Surrey killer loses appeal of his murder conviction

Surrey killer loses appeal of his murder conviction

VANCOUVER — Surrey convicted murderer Gary Donald Johnston will continue to serve his life sentence for the 1998 stabbing murder of Vic Fraser.

B.C. Court of Appeal Justice Edward Chiasson dismissed Johnston’s appeal of his conviction, with Justices Daphne Smith and Harvey Groberman concurring.

“This is the big one, I feel this is it,” said the victim’s sister, Jeanie Fraser, reacting to the appeal court’s decision. “He may appeal the sentencing, but good luck. It’s amazing what it takes to get these dirt bags off the road.”

In November 2011 Johnston, now 54, was sentenced to the mandatory life sentence, and to serve 15 years in prison before he can apply for parole, after Justice Robert Crawford found him guilty of second-degree murder in the stabbing of Fraser, 42, on March 10, 1998.

A trial in B.C. Supreme Court in New Westminster heard in 2011 that Johnston stabbed Fraser, a New Westminster crane operator, nine times, breaking off knife blades in his neck before bludgeoning him with a flowerpot, booting him in the ribs and making off with his wallet.

The court heard Fraser had interrupted Johnston while he was burglarizing the little yellow bungalow in Bridgeview that Jeanie Fraser owned. Fraser died of massive blood loss.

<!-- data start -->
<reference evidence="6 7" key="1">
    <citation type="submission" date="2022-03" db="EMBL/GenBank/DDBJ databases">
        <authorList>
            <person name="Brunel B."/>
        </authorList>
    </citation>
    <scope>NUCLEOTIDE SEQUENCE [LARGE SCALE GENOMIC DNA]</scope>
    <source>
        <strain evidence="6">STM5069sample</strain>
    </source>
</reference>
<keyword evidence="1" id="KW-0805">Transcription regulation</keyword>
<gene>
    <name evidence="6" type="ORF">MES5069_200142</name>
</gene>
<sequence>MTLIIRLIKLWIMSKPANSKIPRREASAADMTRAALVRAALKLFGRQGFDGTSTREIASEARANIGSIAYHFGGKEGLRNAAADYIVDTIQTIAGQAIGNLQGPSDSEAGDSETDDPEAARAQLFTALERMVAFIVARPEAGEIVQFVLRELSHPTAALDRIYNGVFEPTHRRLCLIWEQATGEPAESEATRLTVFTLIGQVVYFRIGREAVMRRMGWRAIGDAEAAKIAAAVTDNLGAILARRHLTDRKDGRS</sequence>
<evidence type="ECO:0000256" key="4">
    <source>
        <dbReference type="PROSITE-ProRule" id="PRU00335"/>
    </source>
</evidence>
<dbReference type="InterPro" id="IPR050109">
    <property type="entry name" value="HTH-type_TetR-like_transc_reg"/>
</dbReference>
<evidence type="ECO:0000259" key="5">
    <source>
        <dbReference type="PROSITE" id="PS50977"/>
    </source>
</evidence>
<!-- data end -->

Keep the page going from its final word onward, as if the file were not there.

After Fraser’s death, Johnston made his way to Regina where, eight-and-a-half months later, he stabbed caretaker Wayne Griffith multiple times in the neck, wrapped his body in plastic and dumped it in a desolate field.

Originally charged with second-degree murder in that case, Johnston pleaded guilty to manslaughter and was sentenced to 10 years, plus time served. He did seven.

Undercover RCMP officers posing as an organized crime gang approached Johnston when he was on parole and roughly 60 scenarios were enacted in Ontario and Quebec, over six months, to win his trust. The 2011 trial heard that during their last scenario Johnston told the undercover cops that he’d stabbed Fraser about 30 times in the throat, and also offered to carry out killings for the bogus crime syndicate. He was arrested immediately after that.

The killer’s life-long criminal record began at age 18 and since then he’s been convicted, sometimes on multiple occasions, of burglary, assault causing bodily harm and extortion, besides the Saskatchewan manslaughter conviction and his murder conviction in the Fraser case.

While satisfied with the decision, Fraser noted nothing will bring her dead brother back.

“It still isn’t going to change,” she said. “We have a lifetime sentence.”